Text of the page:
Rembrandt Person or Not Rembrandt Person?

In all honesty I must begin my comments on Rembrandt in America with the admission that I am really not a Rembrandt person. Clearly Rembrandt stood head and shoulders above his contemporaries during the Dutch Golden Age, and of course I would be thrilled to have an autograph Rembrandt painting come to the Museum (unfortunately, the three we thought we had have all been de-Rembrandted!). My interests have centered elsewhere in the field, however–specifically Frans Hals and painters in his circle, among them Jan Miense Molenaer. Readers might recall the Molenaer exhibition I did at the NCMA in 2002. So, naturally, one might wonder why a “non-Rembrandt” person would agree to devote three years of his life to a large and complex Rembrandt exhibition.

Dennis P. Weller is the NCMA’s curator of Northern European art and co-curator of Rembrandt in America.

The answer lies in the fact you can’t really function as a 17th-century Dutch painting curator without dealing with Rembrandt. The long shadow he casts over Dutch art touches nearly everyone, and one can argue that his popularity has never been stronger than it is today. Certainly much of this interest centers on the lingering controversies over whether a particular painting was painted by Rembrandt or by one of his assistants. So, as one deals with the myth, the reality, and especially the marketability of Rembrandt, I asked myself, what is the glue that could hold these concepts together? More important, how do these concerns relate to the North Carolina Museum of Art? The answer was simple–William Valentiner, the NCMA’s first director.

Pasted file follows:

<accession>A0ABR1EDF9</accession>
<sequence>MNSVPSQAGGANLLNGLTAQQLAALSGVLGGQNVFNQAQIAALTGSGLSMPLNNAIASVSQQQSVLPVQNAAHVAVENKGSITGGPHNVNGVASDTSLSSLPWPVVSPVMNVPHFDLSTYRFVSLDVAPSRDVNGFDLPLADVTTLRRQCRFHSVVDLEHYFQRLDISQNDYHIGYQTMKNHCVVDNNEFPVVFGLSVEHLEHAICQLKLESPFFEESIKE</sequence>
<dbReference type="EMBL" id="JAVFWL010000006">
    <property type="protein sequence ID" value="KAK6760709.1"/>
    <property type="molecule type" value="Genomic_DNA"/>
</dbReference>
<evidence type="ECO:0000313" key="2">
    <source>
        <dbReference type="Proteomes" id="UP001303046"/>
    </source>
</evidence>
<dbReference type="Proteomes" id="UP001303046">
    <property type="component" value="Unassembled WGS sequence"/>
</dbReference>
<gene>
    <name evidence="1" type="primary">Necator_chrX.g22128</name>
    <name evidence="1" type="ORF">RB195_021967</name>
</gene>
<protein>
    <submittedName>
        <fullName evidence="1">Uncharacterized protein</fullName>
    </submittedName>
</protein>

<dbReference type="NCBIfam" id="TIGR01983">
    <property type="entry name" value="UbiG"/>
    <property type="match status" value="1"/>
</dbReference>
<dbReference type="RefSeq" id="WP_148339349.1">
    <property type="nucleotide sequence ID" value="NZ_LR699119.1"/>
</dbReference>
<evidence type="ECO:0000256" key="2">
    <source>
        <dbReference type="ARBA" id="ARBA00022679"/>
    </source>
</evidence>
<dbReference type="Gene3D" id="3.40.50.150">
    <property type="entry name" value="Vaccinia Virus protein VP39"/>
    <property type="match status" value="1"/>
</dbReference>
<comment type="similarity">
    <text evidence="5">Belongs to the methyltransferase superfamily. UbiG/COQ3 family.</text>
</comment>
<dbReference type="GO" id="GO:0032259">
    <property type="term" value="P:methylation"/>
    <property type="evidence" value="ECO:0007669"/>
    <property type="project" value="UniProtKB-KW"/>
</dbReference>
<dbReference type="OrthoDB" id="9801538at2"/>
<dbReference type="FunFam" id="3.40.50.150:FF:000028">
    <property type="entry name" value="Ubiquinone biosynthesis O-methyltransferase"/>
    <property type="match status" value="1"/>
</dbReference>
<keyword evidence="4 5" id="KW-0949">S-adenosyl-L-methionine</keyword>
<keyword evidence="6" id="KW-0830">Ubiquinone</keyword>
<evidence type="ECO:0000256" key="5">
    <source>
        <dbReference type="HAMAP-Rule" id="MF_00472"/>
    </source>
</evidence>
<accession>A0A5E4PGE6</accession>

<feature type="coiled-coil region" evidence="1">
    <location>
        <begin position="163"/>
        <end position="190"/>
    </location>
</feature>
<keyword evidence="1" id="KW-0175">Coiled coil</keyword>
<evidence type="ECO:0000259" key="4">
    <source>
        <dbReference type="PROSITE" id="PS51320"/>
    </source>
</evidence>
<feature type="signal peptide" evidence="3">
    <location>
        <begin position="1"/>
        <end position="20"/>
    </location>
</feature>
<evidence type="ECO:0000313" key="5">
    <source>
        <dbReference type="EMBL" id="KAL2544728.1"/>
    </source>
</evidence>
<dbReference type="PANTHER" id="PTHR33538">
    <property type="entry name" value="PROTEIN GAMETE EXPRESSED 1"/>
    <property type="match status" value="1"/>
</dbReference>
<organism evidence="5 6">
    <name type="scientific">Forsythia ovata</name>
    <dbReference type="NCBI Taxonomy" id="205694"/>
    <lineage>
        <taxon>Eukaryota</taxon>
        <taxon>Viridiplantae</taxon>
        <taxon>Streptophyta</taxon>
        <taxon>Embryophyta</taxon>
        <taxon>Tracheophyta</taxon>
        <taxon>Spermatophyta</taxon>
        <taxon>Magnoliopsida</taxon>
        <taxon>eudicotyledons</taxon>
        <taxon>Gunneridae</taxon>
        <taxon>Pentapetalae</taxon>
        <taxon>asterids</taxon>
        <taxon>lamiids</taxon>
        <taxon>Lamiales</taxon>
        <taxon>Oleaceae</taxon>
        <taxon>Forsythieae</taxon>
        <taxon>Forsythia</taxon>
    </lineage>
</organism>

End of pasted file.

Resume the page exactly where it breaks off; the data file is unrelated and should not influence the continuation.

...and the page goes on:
As one of the world’s foremost authorities on Rembrandt during the first half of the 20th century, Valentiner was largely responsible for expanding the accepted number of Rembrandt paintings. His flawed accounting would eventually embrace more than 700 works. This expansion happily coincided with a huge appetite for Rembrandt paintings by American collectors, an interest that began just after the Civil War. These “Gilded Age” collectors–many were often described as “robber barons” (or “the 1 percent,” to use today’s terminology)–snagged some of Rembrandt’s greatest masterpieces. Others, however, bought studio works, imitations, and even outright forgeries. To their credit, though, many eventually donated their “Rembrandts” to American museums.

Thus, it was my idea to link Valentiner with Rembrandt and the collecting of his paintings in America. Since collecting history has long been of interest to me (note my Sinners and Saints exhibition), I was returning to a comfort zone as I considered the viability of Rembrandt in America. With the help of my co-curators, we created a project that was intellectually sound, visually exciting, and certainly worth pursuing. Long story short, we successfully made our case to the museums and individuals who agreed to lend works to the show. So while I am exhausted, I couldn’t be prouder of the exhibition, its installation, and the accompanying catalogue. And yes, I guess I have become a Rembrandt person!

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